Saturday, November 26, 2022

Staged Photos Depict Hard-to-Believe Iranian Myths

Iranian people, especially those of Bakhtiari tribe, express their insights, viewpoints, and ideas about life by creating their own characters, myths and motifs.

The Bakhtiaris are a southwestern Iranian tribe. They speak the Bakhtiari dialect, a southwestern Iranian dialect, belonging to the Lurish language.

Bakhtiaris primarily inhabit Chaharmahal and Bakhtiari and eastern Khuzestan, Lorestan, Bushehr, and Isfahan provinces. In Khuzestan, Bakhtiari tribes are concentrated primarily in the eastern part of the province in the cities of Masjed Soleyman and Andika.

A small percentage of Bakhtiari are still nomadic pastoralists, migrating between summer quarters and winter quarters. Numerical estimates of their total population vary widely.

The Bakhtiari tribesmen have lived in the rugged mountains and crossed the burning deserts of Khuzestan at a time when there was no modern-day means of communication and no one could answer questions about unfamiliar events. Therefore, they have overcome the environment and unanswered questions through myths and motifs.

The following photo collection, created by Maryam Al-e Momen and published on IRNA, is aimed at portraying some of these folk legends.

Al (demon of childbirth) is a wrinkled old woman carrying a basket containing a pregnant woman’s liver. In the past, due to insufficient health and medical care, when a pregnant woman died of an infection or bleeding, people would blame it on a creature dubbed Al and do things to get rid of her.

Merdozma is an evil and cunning creature that appears in the form of humans and domestic animals (sheep, cows, dogs, horses, etc.) and tries to drag them into a valley at the ripe time. It seizes the opportunity to surprise them and push them into the valley or kill them in a battle. It is believed that few people have survived in the fight. They believe that Merdozma is behind the deaths of people who died in the hot and burning mountains and valleys of Khuzestan.

Staged Photos Depict Hard-to-Believe Iranian MythsTreatment of a disease called Chalmeh, which is a type of mental illness that causes the patient to experience numbness and nightmares. The physician inculcates in the patient that s/he is healthy by doing some tasks and whispers.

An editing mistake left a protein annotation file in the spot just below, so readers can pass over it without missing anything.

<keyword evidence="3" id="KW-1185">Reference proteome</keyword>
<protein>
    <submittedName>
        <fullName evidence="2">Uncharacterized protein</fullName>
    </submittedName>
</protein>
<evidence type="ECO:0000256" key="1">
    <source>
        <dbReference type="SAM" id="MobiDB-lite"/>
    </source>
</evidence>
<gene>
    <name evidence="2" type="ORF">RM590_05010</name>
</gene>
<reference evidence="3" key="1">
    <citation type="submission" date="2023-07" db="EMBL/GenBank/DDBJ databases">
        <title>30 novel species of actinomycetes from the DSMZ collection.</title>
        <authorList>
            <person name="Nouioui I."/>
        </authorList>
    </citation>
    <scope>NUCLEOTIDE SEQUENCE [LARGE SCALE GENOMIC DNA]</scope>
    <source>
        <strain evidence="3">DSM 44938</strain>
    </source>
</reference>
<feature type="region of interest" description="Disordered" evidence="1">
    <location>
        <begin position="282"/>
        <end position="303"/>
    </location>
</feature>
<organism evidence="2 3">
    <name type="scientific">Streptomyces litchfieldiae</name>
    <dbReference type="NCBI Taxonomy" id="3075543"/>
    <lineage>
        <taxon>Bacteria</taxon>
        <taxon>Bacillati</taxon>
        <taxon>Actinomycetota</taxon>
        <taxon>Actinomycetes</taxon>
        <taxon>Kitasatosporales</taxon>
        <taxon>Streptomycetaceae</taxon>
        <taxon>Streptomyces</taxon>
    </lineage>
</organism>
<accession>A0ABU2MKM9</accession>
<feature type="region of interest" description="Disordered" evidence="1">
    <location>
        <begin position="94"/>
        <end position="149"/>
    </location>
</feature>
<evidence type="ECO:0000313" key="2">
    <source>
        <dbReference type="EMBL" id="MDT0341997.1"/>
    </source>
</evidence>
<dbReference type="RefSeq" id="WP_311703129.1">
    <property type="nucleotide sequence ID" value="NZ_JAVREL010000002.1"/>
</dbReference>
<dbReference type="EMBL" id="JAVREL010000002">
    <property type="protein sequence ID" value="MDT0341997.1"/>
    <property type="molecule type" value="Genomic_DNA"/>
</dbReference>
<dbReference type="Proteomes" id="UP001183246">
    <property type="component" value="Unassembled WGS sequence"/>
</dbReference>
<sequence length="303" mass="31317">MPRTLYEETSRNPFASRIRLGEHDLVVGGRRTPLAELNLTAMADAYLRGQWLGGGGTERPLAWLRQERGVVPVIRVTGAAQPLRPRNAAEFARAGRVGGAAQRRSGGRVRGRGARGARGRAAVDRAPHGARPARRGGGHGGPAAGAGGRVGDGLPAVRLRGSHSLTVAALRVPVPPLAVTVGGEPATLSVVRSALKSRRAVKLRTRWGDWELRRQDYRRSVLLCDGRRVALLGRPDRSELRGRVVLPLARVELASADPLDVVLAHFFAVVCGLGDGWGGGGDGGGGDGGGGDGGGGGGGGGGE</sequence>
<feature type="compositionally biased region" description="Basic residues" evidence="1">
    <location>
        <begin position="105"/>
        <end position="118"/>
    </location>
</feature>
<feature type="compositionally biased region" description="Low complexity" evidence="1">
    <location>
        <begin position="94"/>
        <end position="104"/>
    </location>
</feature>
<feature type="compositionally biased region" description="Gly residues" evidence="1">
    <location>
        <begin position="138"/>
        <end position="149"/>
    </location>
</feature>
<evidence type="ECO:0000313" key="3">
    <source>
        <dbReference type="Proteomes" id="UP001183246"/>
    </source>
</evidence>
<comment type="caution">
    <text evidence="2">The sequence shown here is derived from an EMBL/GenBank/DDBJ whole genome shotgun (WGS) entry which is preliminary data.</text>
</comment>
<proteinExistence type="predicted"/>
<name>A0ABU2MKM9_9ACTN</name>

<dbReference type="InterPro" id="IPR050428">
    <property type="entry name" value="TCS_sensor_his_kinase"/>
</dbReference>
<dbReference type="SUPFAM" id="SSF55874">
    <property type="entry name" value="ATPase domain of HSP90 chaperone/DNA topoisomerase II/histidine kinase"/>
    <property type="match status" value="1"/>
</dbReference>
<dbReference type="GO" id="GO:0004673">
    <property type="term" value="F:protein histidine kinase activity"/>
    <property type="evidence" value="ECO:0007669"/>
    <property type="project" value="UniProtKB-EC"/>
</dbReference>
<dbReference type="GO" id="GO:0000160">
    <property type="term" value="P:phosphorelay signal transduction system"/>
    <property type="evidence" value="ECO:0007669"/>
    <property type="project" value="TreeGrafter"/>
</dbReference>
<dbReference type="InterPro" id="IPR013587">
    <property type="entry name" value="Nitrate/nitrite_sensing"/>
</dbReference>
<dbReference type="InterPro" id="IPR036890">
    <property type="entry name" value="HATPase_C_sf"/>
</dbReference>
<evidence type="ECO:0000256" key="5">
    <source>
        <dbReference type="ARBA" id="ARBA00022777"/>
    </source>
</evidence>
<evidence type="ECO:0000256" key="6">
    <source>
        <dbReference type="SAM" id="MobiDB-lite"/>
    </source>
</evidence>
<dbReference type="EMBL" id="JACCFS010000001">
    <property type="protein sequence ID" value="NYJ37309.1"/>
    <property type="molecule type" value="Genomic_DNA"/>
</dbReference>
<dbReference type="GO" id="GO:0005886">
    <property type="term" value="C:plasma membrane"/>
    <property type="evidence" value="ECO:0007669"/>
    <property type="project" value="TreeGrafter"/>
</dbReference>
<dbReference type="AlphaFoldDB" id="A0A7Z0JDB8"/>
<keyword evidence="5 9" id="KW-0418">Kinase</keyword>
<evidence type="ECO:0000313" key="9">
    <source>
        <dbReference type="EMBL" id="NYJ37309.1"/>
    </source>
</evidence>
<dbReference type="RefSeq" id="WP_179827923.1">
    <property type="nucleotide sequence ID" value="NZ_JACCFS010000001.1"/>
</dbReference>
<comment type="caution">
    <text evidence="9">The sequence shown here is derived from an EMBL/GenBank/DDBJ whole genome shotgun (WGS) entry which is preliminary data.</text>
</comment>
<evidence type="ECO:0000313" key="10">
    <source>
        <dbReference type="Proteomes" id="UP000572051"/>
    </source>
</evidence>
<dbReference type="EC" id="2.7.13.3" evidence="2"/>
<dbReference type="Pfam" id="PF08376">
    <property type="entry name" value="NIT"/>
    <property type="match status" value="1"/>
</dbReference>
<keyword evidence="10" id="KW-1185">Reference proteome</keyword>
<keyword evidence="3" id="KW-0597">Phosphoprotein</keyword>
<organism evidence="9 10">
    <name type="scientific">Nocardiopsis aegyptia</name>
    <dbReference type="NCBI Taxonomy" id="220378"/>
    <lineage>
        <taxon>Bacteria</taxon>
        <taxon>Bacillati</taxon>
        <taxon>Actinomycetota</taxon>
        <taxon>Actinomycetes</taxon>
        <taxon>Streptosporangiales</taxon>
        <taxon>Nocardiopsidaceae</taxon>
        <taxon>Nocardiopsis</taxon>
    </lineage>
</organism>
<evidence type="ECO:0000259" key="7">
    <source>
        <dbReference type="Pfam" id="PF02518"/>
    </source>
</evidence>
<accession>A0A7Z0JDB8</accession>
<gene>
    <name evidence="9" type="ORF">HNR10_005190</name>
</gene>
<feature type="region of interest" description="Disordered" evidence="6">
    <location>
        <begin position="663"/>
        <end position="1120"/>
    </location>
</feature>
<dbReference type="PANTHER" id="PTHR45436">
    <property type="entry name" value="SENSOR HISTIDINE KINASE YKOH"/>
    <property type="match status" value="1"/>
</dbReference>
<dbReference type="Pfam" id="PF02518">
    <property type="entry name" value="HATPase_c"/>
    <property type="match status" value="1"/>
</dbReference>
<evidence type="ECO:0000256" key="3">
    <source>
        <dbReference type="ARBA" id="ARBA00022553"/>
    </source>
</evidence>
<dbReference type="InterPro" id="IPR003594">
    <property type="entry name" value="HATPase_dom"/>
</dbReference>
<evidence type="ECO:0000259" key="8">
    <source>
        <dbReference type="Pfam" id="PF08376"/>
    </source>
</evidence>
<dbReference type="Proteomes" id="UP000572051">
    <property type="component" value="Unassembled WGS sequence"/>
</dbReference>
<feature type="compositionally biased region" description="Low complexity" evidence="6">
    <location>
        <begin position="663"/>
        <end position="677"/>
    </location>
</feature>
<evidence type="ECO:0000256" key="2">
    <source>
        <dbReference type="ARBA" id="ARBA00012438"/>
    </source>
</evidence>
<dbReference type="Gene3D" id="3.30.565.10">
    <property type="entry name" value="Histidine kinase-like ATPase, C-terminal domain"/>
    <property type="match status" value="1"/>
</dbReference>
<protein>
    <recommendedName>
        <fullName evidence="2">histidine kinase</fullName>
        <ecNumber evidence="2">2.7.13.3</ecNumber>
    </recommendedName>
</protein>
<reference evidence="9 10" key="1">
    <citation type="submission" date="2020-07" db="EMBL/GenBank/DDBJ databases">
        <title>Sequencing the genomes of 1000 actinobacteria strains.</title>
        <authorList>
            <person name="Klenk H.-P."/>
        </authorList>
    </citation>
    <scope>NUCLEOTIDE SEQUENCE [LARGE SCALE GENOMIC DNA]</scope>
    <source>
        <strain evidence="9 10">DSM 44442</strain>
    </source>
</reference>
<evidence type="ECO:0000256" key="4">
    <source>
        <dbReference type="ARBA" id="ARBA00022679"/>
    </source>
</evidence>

They decorate the inside of the tent with various beads to remove goblins and evil spirits.

The myth of Mah Titi is the story of a girl who escapes to the mountain with six other girls because of poverty and her stepmother’s plots. There, they meet a cunning old man who intends to eat them; but with the help of a witty orphaned girl all the girls are rescued. Mah Titi fairy tale is a lesson for girls who have to live in the mountains and face the potential dangers.

The legend of the Yellow Calf is the story of a girl, who is deceived by a cunning woman and causes her mother to die. The woman deceives the girl’s father to marry her. The girl has many problems with her stepmother. However, the soul of her mother, who always protests the girl, sends her a yellow calf.

Staged Photos Depict Hard-to-Believe Iranian MythsRites of Forty Bald Men: Whenever the rainfall was so heavy that there was a risk of damage to livestock and crops, people asked God to stop flashfloods through the rites.

Staged Photos Depict Hard-to-Believe Iranian MythsThe fairy tale of Dalou (Granny) and the fox is about an old woman whose yogurt is eaten by a cunning fox. During the story children get to know how humans and nature can interact.

Staged Photos Depict Hard-to-Believe Iranian MythsThe fairy tale of Dalou (Granny) and the rooster is about an old stingy woman who goes to the court to settle her dispute with the rooster.

Jaundice Treatment: There are physicians in the Bakhtiari community who believe that God has given them the science of medicine by goblins. They say this knowledge known as the “Divine Vein” is transferred from mother to daughter. They go to a physician for treatment with a male animal, such as a goat, a sheep or a rooster on Monday or Wednesday.

Staged Photos Depict Hard-to-Believe Iranian MythsChild’s Horoscope: When waiting for a passenger, people ask a child to raise his or her right or left foot. As the child does not know the left and the right side, the right and wrong of the work is the basis of the fulfilment of the dream of the wisher.

Staged Photos Depict Hard-to-Believe Iranian MythsSnakebite Treatment: When someone is bitten by a snake, they skillfully place a chicken on the bite; in a way that the chicken’s cloaca is placed on top of the bite. Chicken cloaca absorbs poison like a sucker.

Nemedkal: The Bakhtiari people believe that Nemedkal is a divine and sacred person who helps the tribesmen and herdsmen in the form of benevolent shepherd and benefactor. He sleeps in the herd, protects the sheep from thieves, wolves and predatory animals, and in the absence of people, protects their possessions and belongings.


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